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The Rising of the Moon Criminal or Patriot - Essay Example

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Sent to arrest an escaped revolutionary, for whom there is a financial reward offered, a policeman finds himself questioning his own values and beliefs as he listens to the persuasive talk and patriotic songs of a man that he at first presumes to be an old ballad singer.
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The Rising of the Moon Criminal or Patriot
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s The Rising of the Moon - Criminal or Patriot Sent to arrest an escaped revolutionary, for whom there is a financial reward offered, a policeman finds himself questioning his own values and beliefs as he listens to the persuasive talk and patriotic songs of a man that he at first presumes to be an old ballad singer.
Set on the quay of an Irish sea-side town in the early nineteen-hundreds, 'The Rising Moon', depicts the struggle of a policeman's conscience when faced with a revolutionary that he is supposed to be arresting.
Persuaded by memories of his own youth and the truth of the man's words, the policeman realizes that if his life had taken different direction it could have been him being the hunted instead of being the hunter. It is this realization that leads him to make the decision to allow the man to escape.

Under The Light of the Moon
Older than his colleagues, wise in his understanding of the probability that their man will try to escape by boat, our policeman has his eye on the reward and the likelihood of promotion in the start of this play. Encouraging his co-workers to do their duty, he sends them off to put up other Wanted posters, while choosing to stay at the quay alone in wait of the revolutionary.
When his man does indeed turn up he is disguised as a ballad singer and the policeman doesn't realize who he is. Claiming to be in town due to the fact that they are holding the assizes, which gives him the opportunity to make some money, the revolutionary tries to get past the policeman but is refused access. It is at this point that he tells the policeman, while pointing at the poster of the wanted man, that he knows who the revolutionist is.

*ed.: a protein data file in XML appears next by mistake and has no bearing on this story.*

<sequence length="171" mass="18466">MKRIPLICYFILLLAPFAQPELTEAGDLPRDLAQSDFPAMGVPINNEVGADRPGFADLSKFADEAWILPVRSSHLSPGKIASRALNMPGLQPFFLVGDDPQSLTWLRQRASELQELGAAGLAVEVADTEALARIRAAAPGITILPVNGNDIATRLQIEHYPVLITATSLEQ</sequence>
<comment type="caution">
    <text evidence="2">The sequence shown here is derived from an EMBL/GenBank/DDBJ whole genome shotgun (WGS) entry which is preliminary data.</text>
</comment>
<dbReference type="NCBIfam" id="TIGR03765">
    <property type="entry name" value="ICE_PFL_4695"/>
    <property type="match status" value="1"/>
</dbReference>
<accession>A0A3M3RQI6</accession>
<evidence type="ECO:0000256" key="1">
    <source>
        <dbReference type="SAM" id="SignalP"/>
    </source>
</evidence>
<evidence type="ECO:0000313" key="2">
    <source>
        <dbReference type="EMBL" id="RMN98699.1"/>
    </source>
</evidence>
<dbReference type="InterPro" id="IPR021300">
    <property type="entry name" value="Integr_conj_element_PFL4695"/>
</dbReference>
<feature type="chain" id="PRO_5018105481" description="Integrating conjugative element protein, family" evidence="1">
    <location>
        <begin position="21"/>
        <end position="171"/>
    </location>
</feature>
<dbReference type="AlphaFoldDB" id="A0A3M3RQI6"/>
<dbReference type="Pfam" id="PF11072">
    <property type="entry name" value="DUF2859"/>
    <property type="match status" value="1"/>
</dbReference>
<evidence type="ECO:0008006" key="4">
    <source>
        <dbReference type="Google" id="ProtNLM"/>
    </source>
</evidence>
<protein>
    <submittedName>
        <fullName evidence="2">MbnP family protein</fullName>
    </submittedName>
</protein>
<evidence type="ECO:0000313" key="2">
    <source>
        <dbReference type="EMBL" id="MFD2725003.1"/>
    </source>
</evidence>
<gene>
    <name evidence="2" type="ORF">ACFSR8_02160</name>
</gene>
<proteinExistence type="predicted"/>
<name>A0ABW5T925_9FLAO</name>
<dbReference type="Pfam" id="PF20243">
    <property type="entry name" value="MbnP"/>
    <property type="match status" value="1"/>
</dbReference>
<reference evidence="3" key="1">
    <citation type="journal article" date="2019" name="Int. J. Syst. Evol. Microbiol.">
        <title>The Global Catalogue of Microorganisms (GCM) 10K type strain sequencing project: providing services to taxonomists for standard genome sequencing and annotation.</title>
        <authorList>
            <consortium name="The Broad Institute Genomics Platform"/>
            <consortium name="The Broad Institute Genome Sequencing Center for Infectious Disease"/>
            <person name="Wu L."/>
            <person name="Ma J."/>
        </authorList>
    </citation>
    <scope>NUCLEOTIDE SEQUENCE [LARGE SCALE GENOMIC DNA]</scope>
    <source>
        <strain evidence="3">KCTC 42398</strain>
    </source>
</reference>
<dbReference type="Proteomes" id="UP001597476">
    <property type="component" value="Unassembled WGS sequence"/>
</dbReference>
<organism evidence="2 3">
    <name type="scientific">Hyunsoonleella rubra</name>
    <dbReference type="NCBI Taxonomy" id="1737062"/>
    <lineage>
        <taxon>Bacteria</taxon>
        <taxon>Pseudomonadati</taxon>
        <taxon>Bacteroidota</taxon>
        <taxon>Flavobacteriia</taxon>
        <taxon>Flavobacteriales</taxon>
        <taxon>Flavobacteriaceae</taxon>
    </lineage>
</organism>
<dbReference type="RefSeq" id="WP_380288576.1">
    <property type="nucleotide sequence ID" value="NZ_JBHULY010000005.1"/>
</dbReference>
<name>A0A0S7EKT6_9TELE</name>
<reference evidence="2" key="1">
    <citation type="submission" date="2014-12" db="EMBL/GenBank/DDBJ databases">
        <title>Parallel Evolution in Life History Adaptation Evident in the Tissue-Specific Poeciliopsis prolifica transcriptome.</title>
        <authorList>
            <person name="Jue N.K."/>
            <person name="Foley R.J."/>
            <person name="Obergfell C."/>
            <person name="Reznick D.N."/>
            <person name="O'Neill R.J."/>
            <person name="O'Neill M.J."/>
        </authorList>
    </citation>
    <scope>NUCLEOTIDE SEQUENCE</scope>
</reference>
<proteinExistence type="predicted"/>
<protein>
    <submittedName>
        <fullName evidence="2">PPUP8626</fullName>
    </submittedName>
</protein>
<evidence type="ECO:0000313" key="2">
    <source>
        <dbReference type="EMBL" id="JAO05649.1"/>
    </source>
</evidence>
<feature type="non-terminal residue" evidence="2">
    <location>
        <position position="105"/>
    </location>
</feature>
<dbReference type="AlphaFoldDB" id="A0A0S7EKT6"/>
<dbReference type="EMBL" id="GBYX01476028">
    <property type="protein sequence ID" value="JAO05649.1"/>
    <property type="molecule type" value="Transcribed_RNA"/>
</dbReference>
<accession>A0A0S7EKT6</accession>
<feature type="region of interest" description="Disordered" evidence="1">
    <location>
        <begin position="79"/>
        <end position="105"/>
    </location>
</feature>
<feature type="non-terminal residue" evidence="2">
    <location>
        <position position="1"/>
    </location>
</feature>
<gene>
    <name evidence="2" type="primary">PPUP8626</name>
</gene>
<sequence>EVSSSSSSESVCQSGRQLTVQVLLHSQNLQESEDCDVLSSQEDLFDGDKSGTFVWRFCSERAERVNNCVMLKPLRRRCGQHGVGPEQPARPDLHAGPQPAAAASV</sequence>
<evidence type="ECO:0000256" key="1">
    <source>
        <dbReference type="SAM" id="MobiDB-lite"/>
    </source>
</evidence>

Fear is the first factor that the man uses to enforce his plan to get past the policeman, which persuades the policeman to allow him to stay. "There's not a weapon he doesn't know the use of," he says, "and as to strength, his muscles are as hard as that board." ('The Rising Moon', p. 907). And the second is complicity.
".......... There's plenty of room up here on the barrel," he tells the policeman. ('The Rising Moon', p. 907)
And, as they sit together, back-to-back, while smoking their pipes, the man points out the importance of them both working together, watching in opposite directions, while the policeman reflects on his thankless, dangerous job.
When the revolutionist first starts to sing his ballads, the policeman tells him to be quiet, but then changes his mind after the man explains that it lifts his spirit when singing. Within a short time the policeman is discussing the lyrics of the patriotic ballads, obviously well-acquainted with them, and even admitting that he used to sing them with friends. The revolutionist sees his chance.
".... Maybe it's one of the boys you used to be singing with that time you will be arresting today or tomorrow, and sending in the dock," he points out. "And maybe one night, after you'd been singing, if the other boys had told you some plan they had, some plan to free the country, you might have joined with them.........and maybe you might be in trouble now." ('The Rising Moon', p. 908)
The policeman recognizes the truth of the man's words, and the realization cuts him through to the heart. He knows that if he hadn't got married, if he hadn't had a family and joined the police force, then his life could have taken a completely different direction and that what the revolutionary was saying would have been extremely probable.
"Maybe, Sergeant, you'll be on the side of the country yet," the escapee challenges, as they continue their watch. ('The Rising Moon', p. 909)
A little while later, on hearing the sound of oars, the revolutionist sings the ballad that is a signal and suddenly the policeman realizes that the man before him is in fact the man that he has been waiting to capture. "It's a pity. It's a pity," he repeats, as he accepts his mistake, while admitting that the man had easily deceived him. ('The Rising Moon', p. 909)
Although the policeman does try to stick to his duty, it is evident that his heart is no longer in it. The change in his heart has already taken place. And so, persuaded by memories of spirited youth hood, of patriotic ideals and the realization that his life could have been so much different, he allows the man to leave.
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The Rising Moon, 1904, Lady Gregory. Read More
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